'Epitaphs' exhibit to feature Billy Howard's photographs of people living with HIV/AIDS

Published 05-19-2017

"Lots of times when I can't stand the 'human comedy' anymore, I escape to someplace with my dogs. It's always the best times, because they demand so little and give so much. For the simple price of a hug and a pat, all the love in the world is unleashed!" --Tom. Photographed by Billy Howard.

Riveting images of people living with HIV/AIDS in the 1980s, taken by Atlanta-area photographer Billy Howard, are the basis of an exhibit opening June 15 at Emory University’s Robert W. Woodruff Library and a conversation with Howard scheduled for June 22.

“Billy Howard’s ‘Epitaphs for the Living’ ” will feature 17 photographs, each showing a person with HIV/AIDS—or their loved one—and a handwritten message from that person about living with the disease. The exhibit in the Level 3 Corridor Gallery will include audio clips, accessible from the Woodruff Library exhibitions webpage with a mobile phone, which discuss the stories behind some of the photographs. Some of the photo subjects’ letters to Howard will be exhibited also.

The June 22 conversation with Howard will take place at 6:30 p.m. in the Jones Room on Level 3 of the Woodruff Library. The event is open to the public at no charge.

"It has been especially difficult for me being a woman. I'm afraid of some things, but not of life. I've finally been able to fulfill some of my dreams. Sometimes I feel like a little girl starting all over." --Deb. Photographed by Billy Howard.

“Strength and determination are the qualities that come through these photographs,” says Randy Gue, curator of modern political and historical collections at the Stuart A. Rose Manuscript, Archives, and Rare Book Library, which is home to Howard’s photograph collection. He cites a letter from one photo subject to Howard that reads in part, “Ever the optimist, I plan on beginning graduate school (for a master’s in social work) next January.”

“Their stories may be stark, but what’s amazing is their resilience and their strength,” Gue says. “Yes, there is pain and some hopelessness, but the stories that they tell are not what you expect to hear.”

The Howard collection intersects with the Rose Library’s growing holdings that document Atlanta’s response to the early days of the HIV/AIDS crisis. They include the papers of Jesse R. Peel, Bruce Garner, David A. Lowe, and Rebecca Ranson and the records of AID Atlanta, the Atlanta Gay Men’s Chorus, the National Association of Black and White Men Together, Positive Impact, and the Southeastern Arts, Media, and Education Project (SAME). Howard’s materials also complement the Rose Library’s photography collections focused on the topic of gender and sexuality, such as the photograph collections of Hugo Fernandes, Dianora Niccolini, Len Prince, and Alli Royce Soble.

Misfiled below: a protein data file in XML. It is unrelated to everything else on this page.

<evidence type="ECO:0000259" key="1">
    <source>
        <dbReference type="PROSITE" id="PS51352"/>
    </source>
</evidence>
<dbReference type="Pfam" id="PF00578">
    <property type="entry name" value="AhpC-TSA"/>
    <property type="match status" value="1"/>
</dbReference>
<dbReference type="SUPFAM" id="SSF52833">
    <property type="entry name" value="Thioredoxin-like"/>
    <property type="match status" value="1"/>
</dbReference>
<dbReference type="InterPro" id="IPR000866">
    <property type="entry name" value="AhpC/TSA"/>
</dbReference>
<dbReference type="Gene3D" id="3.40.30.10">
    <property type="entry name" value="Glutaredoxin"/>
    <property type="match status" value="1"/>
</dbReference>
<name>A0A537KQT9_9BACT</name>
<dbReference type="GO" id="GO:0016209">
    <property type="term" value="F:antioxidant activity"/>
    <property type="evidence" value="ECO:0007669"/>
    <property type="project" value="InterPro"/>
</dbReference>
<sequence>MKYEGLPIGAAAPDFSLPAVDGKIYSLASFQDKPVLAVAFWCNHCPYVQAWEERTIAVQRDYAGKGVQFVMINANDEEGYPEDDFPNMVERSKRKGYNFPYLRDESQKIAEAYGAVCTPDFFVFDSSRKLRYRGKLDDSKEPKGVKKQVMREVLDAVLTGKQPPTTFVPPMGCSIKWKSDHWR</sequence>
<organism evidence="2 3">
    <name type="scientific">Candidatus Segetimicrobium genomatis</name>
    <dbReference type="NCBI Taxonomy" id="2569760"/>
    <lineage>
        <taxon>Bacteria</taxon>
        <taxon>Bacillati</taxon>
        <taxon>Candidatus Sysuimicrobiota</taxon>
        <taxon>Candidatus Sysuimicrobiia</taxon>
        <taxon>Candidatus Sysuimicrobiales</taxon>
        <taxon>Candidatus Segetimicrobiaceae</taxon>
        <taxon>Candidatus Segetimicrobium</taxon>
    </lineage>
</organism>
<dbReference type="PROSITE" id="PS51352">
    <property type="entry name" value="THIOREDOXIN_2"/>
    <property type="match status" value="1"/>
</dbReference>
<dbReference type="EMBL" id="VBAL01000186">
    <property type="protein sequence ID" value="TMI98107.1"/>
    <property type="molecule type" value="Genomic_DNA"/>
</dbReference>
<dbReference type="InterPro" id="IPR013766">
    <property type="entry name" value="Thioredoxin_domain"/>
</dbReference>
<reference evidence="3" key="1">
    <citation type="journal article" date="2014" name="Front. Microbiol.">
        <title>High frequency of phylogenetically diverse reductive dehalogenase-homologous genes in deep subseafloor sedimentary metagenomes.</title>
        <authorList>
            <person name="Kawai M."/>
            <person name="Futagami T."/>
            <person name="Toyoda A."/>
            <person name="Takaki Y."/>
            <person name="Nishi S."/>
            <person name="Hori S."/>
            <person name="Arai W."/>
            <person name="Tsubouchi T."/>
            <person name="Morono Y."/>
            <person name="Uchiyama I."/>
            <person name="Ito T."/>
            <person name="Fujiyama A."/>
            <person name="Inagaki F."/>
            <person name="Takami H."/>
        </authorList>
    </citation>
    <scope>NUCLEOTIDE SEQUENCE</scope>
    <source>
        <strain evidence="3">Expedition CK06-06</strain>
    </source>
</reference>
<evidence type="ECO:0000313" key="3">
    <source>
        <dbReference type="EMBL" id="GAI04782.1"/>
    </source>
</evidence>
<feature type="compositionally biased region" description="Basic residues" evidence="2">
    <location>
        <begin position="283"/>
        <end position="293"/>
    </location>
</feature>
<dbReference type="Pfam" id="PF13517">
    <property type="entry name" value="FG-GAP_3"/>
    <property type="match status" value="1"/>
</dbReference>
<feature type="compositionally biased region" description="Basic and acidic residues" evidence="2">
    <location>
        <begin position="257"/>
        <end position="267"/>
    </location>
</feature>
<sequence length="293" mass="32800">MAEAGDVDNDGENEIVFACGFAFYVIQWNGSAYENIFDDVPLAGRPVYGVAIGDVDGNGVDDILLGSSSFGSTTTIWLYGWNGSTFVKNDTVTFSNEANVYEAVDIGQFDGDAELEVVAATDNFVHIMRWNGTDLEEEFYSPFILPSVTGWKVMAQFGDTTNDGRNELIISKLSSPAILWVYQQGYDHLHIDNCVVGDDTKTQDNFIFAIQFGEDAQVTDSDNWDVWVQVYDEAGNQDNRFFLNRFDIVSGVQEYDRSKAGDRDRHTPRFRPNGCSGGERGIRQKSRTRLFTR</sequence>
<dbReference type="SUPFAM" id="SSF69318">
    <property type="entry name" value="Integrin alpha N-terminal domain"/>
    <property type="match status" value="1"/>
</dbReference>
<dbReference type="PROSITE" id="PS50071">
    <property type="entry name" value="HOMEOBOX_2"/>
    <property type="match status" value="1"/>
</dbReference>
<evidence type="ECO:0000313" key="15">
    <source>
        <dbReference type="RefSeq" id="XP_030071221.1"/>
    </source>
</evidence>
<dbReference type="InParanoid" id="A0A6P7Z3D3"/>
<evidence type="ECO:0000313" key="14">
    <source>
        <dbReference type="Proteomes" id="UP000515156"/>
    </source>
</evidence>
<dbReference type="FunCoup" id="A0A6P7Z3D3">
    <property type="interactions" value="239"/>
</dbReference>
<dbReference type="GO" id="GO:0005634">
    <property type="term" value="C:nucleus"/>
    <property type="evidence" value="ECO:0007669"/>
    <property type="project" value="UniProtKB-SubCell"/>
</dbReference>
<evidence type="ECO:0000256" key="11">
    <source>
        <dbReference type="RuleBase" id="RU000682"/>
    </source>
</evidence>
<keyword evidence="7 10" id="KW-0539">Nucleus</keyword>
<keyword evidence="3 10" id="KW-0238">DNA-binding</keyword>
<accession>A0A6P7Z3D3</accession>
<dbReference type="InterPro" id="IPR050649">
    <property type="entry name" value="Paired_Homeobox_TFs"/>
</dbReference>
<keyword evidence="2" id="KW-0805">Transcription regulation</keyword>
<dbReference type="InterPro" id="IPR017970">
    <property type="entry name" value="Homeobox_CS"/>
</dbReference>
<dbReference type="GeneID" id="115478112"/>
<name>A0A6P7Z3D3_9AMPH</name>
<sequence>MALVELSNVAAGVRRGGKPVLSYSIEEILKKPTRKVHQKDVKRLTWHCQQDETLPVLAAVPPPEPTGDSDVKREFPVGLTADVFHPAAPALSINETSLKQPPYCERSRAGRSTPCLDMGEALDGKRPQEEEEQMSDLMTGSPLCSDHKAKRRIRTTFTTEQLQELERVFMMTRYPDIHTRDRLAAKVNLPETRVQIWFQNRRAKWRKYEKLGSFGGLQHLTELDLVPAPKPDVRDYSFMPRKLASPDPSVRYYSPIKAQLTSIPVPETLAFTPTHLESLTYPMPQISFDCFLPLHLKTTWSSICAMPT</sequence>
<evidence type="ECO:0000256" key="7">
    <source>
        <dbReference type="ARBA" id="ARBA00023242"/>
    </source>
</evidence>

"I know my life has been shortened, but I still keep living my life as I was before. I put the fear and agony behind me now." --Juanita. Photographed by Billy Howard.

Howard began photographing people with HIV/AIDS in 1987, which became his book “Epitaphs for the Living: Words and Images in the Time of AIDS” (Southern Methodist University Press, 1989). At the time, there was no effective treatment for the disease—people diagnosed with it faced the likelihood of an agonizing death, as well as stigmatization, discrimination, and isolation because of fears and misunderstandings of the disease.

Once Howard printed the portraits, he asked the individuals to write on them a message about living with—and dying from—HIV/AIDS. Together, Howard’s portraits and the subjects’ honest words gave distinct faces and voices to the harrowing statistics of the pandemic. (One of the photo subjects is still alive today.)

The rotunda entrance to the exhibit will focus on the HIV crisis today, including maps from AIDSVu, an interactive online map illustrating the prevalence of HIV in the United States. Created by the Center for AIDS Research at Emory University and Emory’s Rollins School of Public Health, AIDSVu features national, state, and local map views that explore different facets of the epidemic. “The demographics of the disease today are very different from what you see in Howard’s photographs,” Gue says. “And the South is now the bullseye for the epidemic.”

Emory Student Health Services and the Office of Health Promotion, AIDSVu, and Emory librarians are contributing to the rotunda display.

Jesse R. Peel and the Joseph W. Blount Center for Health and Human Rights at Emory University’s Rollins School of Public Health are co-sponsoring the exhibit, which will run through late August 2017.

The Woodruff Library is located on the Emory campus at 540 Asbury Circle in Atlanta, 30322. Parking is available in the Fishburne deck.

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